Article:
1. The joke is that many people will just read “navel” as “naval”. They’ll get to the last panel, and *then* see what he was actually talking about. It only works if you don’t notice the actual word used until it’s exposed.

  2. I didn’t get it at first, either, because as a retired bellydancer, I’m aware that many local dance schools will call themselves a Navel Academy. I just figure he’d seen an ad for his local troupe.

  3. When I was a young kid, my parents would go to dances hosted by the local naval base. My sister and I would joke that they were going to the ‘Belly-button Base’…and we’d laugh and laugh and laugh. Ahhh, to be 7 years old again.

  4. @ Stan – One time when I couldn’t remember the name of the fruit, I asked where the “bellybutton oranges” were. I don’t know how old I was, but seven sounds about right.

  5. P.S. A significant part of the humor in this strip is that Grimm sees the pun coming and gets out of the room before the punchline is delivered.

  6. @Kilby – “gets out of the room” – does that mean “have an outie” is a pun – 1) have actual belly button shape 2) have sense of humour that forces someone to leave, get out.

    Contraception, or dancing (though neither work particularly well): Navel engagement without loss of seamen.

  7. @ narmitaj – No pun intended. I just meant that he left (got out of earshot) to avoid the groaner.

  8. I didn’t mean you were punning, but maybe the cartoonist was. Possibly unconsciously!

  9. “So what kind of doctor are you?” “I’m a naval doctor.” “Boy, when you doctors specialize, you really specialize!” USO comic telling a joke on an episode of M*A*S*H

  10. The joke, I suspect, is that Grimm sees it coming and manages to escape before he has to be struck with the utter stupidity.

  11. I have to admit I find juxtaposition of “Yes, “navel” sounds like “naval”…” and “But what’s the joke?” perplexing. It’s a bit like saying “Yes, I realize this piece of metal will allow the bolt in the door to slide and let the door open unimpeded… but where is my key?”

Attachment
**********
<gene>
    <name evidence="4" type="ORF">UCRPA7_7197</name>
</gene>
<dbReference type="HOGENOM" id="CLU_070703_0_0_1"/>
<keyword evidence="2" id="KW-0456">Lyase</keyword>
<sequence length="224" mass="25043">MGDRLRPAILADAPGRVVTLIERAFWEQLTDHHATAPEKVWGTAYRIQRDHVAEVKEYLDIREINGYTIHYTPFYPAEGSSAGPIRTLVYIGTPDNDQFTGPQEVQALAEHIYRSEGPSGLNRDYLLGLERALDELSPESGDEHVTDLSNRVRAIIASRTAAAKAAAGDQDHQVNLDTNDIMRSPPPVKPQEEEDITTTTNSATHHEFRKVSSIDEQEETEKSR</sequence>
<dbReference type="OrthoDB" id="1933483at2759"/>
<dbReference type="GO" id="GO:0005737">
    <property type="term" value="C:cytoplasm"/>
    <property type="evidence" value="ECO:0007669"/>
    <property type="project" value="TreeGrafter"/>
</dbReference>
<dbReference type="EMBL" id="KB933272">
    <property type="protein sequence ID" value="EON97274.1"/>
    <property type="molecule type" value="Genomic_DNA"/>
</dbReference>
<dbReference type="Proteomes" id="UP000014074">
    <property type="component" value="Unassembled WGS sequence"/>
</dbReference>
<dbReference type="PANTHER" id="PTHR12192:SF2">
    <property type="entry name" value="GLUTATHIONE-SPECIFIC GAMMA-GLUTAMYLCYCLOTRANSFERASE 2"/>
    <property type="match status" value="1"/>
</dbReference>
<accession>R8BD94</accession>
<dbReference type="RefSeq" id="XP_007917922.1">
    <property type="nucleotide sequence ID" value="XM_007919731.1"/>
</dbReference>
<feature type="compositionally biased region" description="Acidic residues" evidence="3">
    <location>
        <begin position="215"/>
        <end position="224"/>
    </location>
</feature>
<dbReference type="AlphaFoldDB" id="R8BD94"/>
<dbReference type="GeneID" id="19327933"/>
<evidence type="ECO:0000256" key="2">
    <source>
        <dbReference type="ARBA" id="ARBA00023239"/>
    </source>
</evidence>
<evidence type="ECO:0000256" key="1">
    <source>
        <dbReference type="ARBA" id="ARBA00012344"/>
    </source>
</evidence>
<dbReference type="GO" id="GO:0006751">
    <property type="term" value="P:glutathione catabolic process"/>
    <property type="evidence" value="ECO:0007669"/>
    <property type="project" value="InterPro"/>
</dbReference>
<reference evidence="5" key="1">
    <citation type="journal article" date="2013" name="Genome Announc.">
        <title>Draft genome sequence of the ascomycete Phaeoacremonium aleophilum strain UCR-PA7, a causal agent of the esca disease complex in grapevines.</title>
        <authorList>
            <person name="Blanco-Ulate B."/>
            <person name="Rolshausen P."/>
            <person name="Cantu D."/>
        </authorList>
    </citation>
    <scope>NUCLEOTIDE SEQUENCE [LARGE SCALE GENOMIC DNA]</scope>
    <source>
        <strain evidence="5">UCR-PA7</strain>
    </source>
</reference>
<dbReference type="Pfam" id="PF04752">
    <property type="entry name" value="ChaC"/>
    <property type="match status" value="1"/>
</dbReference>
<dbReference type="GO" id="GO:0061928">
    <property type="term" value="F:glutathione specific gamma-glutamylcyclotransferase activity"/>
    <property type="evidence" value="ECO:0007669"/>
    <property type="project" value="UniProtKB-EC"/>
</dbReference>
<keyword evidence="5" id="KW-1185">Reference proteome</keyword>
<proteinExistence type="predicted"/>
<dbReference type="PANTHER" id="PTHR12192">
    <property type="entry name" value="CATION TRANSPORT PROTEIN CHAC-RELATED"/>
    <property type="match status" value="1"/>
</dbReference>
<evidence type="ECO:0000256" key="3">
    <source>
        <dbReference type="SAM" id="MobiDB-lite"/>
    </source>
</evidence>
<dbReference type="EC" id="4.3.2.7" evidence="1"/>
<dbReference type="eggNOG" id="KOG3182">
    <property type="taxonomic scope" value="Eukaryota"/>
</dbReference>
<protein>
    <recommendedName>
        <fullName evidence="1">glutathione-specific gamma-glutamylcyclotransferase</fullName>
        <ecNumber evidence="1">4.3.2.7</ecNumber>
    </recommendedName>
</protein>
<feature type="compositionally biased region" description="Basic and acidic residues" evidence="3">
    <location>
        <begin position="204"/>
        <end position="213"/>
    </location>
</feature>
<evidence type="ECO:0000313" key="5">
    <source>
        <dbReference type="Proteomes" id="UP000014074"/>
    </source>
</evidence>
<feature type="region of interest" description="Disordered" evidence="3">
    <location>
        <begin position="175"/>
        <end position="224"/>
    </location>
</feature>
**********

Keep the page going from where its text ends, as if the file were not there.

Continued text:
12. Grimm’s leaving to avoid the punchline is, of course, comic logic. It doesn’t work well unless he can see the spelling in the word balloons.

  13. What do you call a hula hoop with a nail in it? A navel destroyer. I note that two classes of naval destroyers, O’Brien (Miles) and Tucker (Charles III, Trip), are names of leading characters in technical roles in Star Trek (DS9, Enterprise).

  14. Does anybody else think the joke would have worked better if the cartoonist had used ‘naval’ all the way through?

  15. … or didn’t have the dialogue printed at all, and just distributed it as an audio clip. 🙂 (Along with the drawing in normal visual form of course.)

    Almost seriously, sometimes there is no satisfactory way to write out a pun, and you want it to be just spoken so that homophony can keep indeterminate. Like, what is the “right way” to write out the “two tents” joke?

  16. I was going to ask what the two tents joke was, but then I thought just Google it.

    I’m sorry I did.

  17. >> Does anybody else think the joke would have worked better if the cartoonist had used ‘naval’ all the way through?

    Since “naval” is spelled “naval”, the correct way to do this strip would be to spell it “naval” and Mike Peters was simply in error throughout the entire strip. There’s nothing difficult about writing out puns. You type the misleading way. So the two tents way is to spell it “two tents”.

    Likewise, Where do Deadheads sleep when following the Grateful Dead on the road? In tents, man! In tents!

    The problem only arises is the punchline is too obscure that the reader can not make the connection on one’s own. (As the “two tents” joke can arguably be considered.) In which case you can do a hyphen or parenthetical as an explanation: “You’re two tents (too tense)”.

  18. I was very confused as a child because I knew that citrus were a good source of vitamin C, and that scurvy resulted if you didn’t get enough vitamin C, and that naval ships used to carry citrus to ward off scurvy. So I thought it was “naval orange” for quite a while.

    Yes, I was a weird kid.

  19. Well, the right whale was called the “right whale” because it contained the good stuff and was the right whale for the whalers to catch, so naval oranges for ships sounds plausible.

  20. @ Grawlix – I don’t know whether the line about atheists and foxholes applies to bellybuttons. On the other hand, the primary problem for those soldiers would not be mud, but lint.

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